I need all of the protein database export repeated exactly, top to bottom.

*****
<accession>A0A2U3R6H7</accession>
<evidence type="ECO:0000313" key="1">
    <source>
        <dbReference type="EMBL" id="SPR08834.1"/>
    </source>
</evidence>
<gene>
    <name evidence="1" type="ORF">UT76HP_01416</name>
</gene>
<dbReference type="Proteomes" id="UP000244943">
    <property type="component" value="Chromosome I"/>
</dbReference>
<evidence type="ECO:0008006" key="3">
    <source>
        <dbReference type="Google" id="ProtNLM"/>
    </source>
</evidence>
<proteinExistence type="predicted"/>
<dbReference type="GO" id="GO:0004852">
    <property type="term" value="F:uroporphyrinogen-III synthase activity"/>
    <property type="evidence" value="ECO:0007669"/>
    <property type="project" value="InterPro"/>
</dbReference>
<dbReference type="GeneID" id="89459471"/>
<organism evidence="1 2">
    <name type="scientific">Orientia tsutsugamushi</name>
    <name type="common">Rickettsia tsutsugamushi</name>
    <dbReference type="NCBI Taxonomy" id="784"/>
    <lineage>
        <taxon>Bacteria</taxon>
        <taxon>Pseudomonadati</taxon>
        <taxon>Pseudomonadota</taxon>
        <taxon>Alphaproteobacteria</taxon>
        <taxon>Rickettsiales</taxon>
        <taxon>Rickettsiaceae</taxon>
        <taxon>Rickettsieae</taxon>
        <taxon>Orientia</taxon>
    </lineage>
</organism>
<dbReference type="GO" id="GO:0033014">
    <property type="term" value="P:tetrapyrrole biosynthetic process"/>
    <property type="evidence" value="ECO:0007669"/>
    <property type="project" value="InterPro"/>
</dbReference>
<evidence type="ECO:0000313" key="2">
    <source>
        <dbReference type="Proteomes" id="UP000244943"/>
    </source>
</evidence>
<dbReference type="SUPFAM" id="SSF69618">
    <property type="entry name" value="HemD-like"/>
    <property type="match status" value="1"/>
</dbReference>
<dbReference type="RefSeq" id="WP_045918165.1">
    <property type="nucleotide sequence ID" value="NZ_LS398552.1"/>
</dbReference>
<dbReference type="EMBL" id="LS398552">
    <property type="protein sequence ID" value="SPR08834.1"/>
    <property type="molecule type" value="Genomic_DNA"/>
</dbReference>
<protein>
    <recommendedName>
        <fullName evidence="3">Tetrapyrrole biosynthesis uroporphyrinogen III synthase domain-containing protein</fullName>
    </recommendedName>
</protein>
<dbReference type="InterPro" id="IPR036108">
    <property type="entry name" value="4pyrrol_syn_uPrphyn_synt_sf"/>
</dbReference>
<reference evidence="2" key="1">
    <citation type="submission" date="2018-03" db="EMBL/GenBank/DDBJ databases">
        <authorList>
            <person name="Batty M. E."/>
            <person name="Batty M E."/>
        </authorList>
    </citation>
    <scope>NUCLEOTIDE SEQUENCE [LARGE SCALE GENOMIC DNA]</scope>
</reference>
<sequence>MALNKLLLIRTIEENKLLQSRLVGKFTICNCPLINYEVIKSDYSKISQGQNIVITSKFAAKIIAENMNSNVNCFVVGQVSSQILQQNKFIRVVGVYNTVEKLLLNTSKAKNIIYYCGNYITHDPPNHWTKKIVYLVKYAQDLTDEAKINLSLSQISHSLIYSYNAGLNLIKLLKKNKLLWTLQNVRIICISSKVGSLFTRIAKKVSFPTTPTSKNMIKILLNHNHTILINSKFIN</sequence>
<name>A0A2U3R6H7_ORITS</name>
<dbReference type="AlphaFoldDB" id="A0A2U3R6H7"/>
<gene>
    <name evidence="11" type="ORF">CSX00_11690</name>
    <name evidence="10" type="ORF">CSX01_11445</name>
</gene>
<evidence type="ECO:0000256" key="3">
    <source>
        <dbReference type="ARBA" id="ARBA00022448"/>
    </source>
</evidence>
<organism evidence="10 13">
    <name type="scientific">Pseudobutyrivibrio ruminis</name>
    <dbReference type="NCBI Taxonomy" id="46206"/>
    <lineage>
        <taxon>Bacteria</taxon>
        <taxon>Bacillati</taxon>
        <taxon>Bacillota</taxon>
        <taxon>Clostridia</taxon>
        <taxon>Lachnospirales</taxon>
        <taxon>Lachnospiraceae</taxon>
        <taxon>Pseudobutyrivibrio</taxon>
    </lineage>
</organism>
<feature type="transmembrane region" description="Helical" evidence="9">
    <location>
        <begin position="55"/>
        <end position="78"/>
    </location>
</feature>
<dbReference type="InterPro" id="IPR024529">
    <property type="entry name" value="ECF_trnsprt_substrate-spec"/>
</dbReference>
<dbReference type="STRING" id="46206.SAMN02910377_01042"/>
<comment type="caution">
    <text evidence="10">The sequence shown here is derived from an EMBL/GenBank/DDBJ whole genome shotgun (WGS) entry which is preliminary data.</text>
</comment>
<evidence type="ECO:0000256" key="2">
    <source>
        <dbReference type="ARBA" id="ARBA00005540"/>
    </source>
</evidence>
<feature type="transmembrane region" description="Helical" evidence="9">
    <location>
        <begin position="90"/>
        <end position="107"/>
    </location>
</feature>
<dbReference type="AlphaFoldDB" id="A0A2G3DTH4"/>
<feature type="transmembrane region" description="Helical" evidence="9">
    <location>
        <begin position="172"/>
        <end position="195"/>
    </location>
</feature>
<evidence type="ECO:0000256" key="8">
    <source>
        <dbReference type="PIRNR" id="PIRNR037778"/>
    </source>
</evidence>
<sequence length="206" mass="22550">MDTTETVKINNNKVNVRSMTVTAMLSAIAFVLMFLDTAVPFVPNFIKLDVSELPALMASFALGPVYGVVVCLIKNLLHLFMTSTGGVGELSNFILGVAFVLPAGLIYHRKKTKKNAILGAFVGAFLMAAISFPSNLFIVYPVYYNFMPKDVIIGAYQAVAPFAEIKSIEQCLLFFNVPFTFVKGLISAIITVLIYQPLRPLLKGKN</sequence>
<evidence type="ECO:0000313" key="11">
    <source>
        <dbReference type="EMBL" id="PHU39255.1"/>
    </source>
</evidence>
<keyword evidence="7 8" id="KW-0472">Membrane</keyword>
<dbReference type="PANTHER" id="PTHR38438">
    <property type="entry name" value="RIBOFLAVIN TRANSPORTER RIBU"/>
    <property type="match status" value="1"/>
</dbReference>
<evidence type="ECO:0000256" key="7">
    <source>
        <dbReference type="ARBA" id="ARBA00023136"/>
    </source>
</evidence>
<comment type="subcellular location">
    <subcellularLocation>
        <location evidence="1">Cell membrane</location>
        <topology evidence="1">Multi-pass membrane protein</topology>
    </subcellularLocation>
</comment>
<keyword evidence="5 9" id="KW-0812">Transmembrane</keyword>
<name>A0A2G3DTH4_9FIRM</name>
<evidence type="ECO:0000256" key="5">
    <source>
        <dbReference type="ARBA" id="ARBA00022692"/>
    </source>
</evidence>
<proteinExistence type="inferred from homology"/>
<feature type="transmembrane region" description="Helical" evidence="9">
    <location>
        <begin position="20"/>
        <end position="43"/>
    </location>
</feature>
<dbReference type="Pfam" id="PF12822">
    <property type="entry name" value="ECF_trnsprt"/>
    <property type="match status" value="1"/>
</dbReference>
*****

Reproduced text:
<accession>A0A2U3R6H7</accession>
<evidence type="ECO:0000313" key="1">
    <source>
        <dbReference type="EMBL" id="SPR08834.1"/>
    </source>
</evidence>
<gene>
    <name evidence="1" type="ORF">UT76HP_01416</name>
</gene>
<dbReference type="Proteomes" id="UP000244943">
    <property type="component" value="Chromosome I"/>
</dbReference>
<evidence type="ECO:0008006" key="3">
    <source>
        <dbReference type="Google" id="ProtNLM"/>
    </source>
</evidence>
<proteinExistence type="predicted"/>
<dbReference type="GO" id="GO:0004852">
    <property type="term" value="F:uroporphyrinogen-III synthase activity"/>
    <property type="evidence" value="ECO:0007669"/>
    <property type="project" value="InterPro"/>
</dbReference>
<dbReference type="GeneID" id="89459471"/>
<organism evidence="1 2">
    <name type="scientific">Orientia tsutsugamushi</name>
    <name type="common">Rickettsia tsutsugamushi</name>
    <dbReference type="NCBI Taxonomy" id="784"/>
    <lineage>
        <taxon>Bacteria</taxon>
        <taxon>Pseudomonadati</taxon>
        <taxon>Pseudomonadota</taxon>
        <taxon>Alphaproteobacteria</taxon>
        <taxon>Rickettsiales</taxon>
        <taxon>Rickettsiaceae</taxon>
        <taxon>Rickettsieae</taxon>
        <taxon>Orientia</taxon>
    </lineage>
</organism>
<dbReference type="GO" id="GO:0033014">
    <property type="term" value="P:tetrapyrrole biosynthetic process"/>
    <property type="evidence" value="ECO:0007669"/>
    <property type="project" value="InterPro"/>
</dbReference>
<evidence type="ECO:0000313" key="2">
    <source>
        <dbReference type="Proteomes" id="UP000244943"/>
    </source>
</evidence>
<dbReference type="SUPFAM" id="SSF69618">
    <property type="entry name" value="HemD-like"/>
    <property type="match status" value="1"/>
</dbReference>
<dbReference type="RefSeq" id="WP_045918165.1">
    <property type="nucleotide sequence ID" value="NZ_LS398552.1"/>
</dbReference>
<dbReference type="EMBL" id="LS398552">
    <property type="protein sequence ID" value="SPR08834.1"/>
    <property type="molecule type" value="Genomic_DNA"/>
</dbReference>
<protein>
    <recommendedName>
        <fullName evidence="3">Tetrapyrrole biosynthesis uroporphyrinogen III synthase domain-containing protein</fullName>
    </recommendedName>
</protein>
<dbReference type="InterPro" id="IPR036108">
    <property type="entry name" value="4pyrrol_syn_uPrphyn_synt_sf"/>
</dbReference>
<reference evidence="2" key="1">
    <citation type="submission" date="2018-03" db="EMBL/GenBank/DDBJ databases">
        <authorList>
            <person name="Batty M. E."/>
            <person name="Batty M E."/>
        </authorList>
    </citation>
    <scope>NUCLEOTIDE SEQUENCE [LARGE SCALE GENOMIC DNA]</scope>
</reference>
<sequence>MALNKLLLIRTIEENKLLQSRLVGKFTICNCPLINYEVIKSDYSKISQGQNIVITSKFAAKIIAENMNSNVNCFVVGQVSSQILQQNKFIRVVGVYNTVEKLLLNTSKAKNIIYYCGNYITHDPPNHWTKKIVYLVKYAQDLTDEAKINLSLSQISHSLIYSYNAGLNLIKLLKKNKLLWTLQNVRIICISSKVGSLFTRIAKKVSFPTTPTSKNMIKILLNHNHTILINSKFIN</sequence>
<name>A0A2U3R6H7_ORITS</name>
<dbReference type="AlphaFoldDB" id="A0A2U3R6H7"/>
<gene>
    <name evidence="11" type="ORF">CSX00_11690</name>
    <name evidence="10" type="ORF">CSX01_11445</name>
</gene>
<evidence type="ECO:0000256" key="3">
    <source>
        <dbReference type="ARBA" id="ARBA00022448"/>
    </source>
</evidence>
<organism evidence="10 13">
    <name type="scientific">Pseudobutyrivibrio ruminis</name>
    <dbReference type="NCBI Taxonomy" id="46206"/>
    <lineage>
        <taxon>Bacteria</taxon>
        <taxon>Bacillati</taxon>
        <taxon>Bacillota</taxon>
        <taxon>Clostridia</taxon>
        <taxon>Lachnospirales</taxon>
        <taxon>Lachnospiraceae</taxon>
        <taxon>Pseudobutyrivibrio</taxon>
    </lineage>
</organism>
<feature type="transmembrane region" description="Helical" evidence="9">
    <location>
        <begin position="55"/>
        <end position="78"/>
    </location>
</feature>
<dbReference type="InterPro" id="IPR024529">
    <property type="entry name" value="ECF_trnsprt_substrate-spec"/>
</dbReference>
<dbReference type="STRING" id="46206.SAMN02910377_01042"/>
<comment type="caution">
    <text evidence="10">The sequence shown here is derived from an EMBL/GenBank/DDBJ whole genome shotgun (WGS) entry which is preliminary data.</text>
</comment>
<evidence type="ECO:0000256" key="2">
    <source>
        <dbReference type="ARBA" id="ARBA00005540"/>
    </source>
</evidence>
<feature type="transmembrane region" description="Helical" evidence="9">
    <location>
        <begin position="90"/>
        <end position="107"/>
    </location>
</feature>
<dbReference type="AlphaFoldDB" id="A0A2G3DTH4"/>
<feature type="transmembrane region" description="Helical" evidence="9">
    <location>
        <begin position="172"/>
        <end position="195"/>
    </location>
</feature>
<evidence type="ECO:0000256" key="8">
    <source>
        <dbReference type="PIRNR" id="PIRNR037778"/>
    </source>
</evidence>
<sequence length="206" mass="22550">MDTTETVKINNNKVNVRSMTVTAMLSAIAFVLMFLDTAVPFVPNFIKLDVSELPALMASFALGPVYGVVVCLIKNLLHLFMTSTGGVGELSNFILGVAFVLPAGLIYHRKKTKKNAILGAFVGAFLMAAISFPSNLFIVYPVYYNFMPKDVIIGAYQAVAPFAEIKSIEQCLLFFNVPFTFVKGLISAIITVLIYQPLRPLLKGKN</sequence>
<evidence type="ECO:0000313" key="11">
    <source>
        <dbReference type="EMBL" id="PHU39255.1"/>
    </source>
</evidence>
<keyword evidence="7 8" id="KW-0472">Membrane</keyword>
<dbReference type="PANTHER" id="PTHR38438">
    <property type="entry name" value="RIBOFLAVIN TRANSPORTER RIBU"/>
    <property type="match status" value="1"/>
</dbReference>
<evidence type="ECO:0000256" key="7">
    <source>
        <dbReference type="ARBA" id="ARBA00023136"/>
    </source>
</evidence>
<comment type="subcellular location">
    <subcellularLocation>
        <location evidence="1">Cell membrane</location>
        <topology evidence="1">Multi-pass membrane protein</topology>
    </subcellularLocation>
</comment>
<keyword evidence="5 9" id="KW-0812">Transmembrane</keyword>
<name>A0A2G3DTH4_9FIRM</name>
<evidence type="ECO:0000256" key="5">
    <source>
        <dbReference type="ARBA" id="ARBA00022692"/>
    </source>
</evidence>
<proteinExistence type="inferred from homology"/>
<feature type="transmembrane region" description="Helical" evidence="9">
    <location>
        <begin position="20"/>
        <end position="43"/>
    </location>
</feature>
<dbReference type="Pfam" id="PF12822">
    <property type="entry name" value="ECF_trnsprt"/>
    <property type="match status" value="1"/>
</dbReference>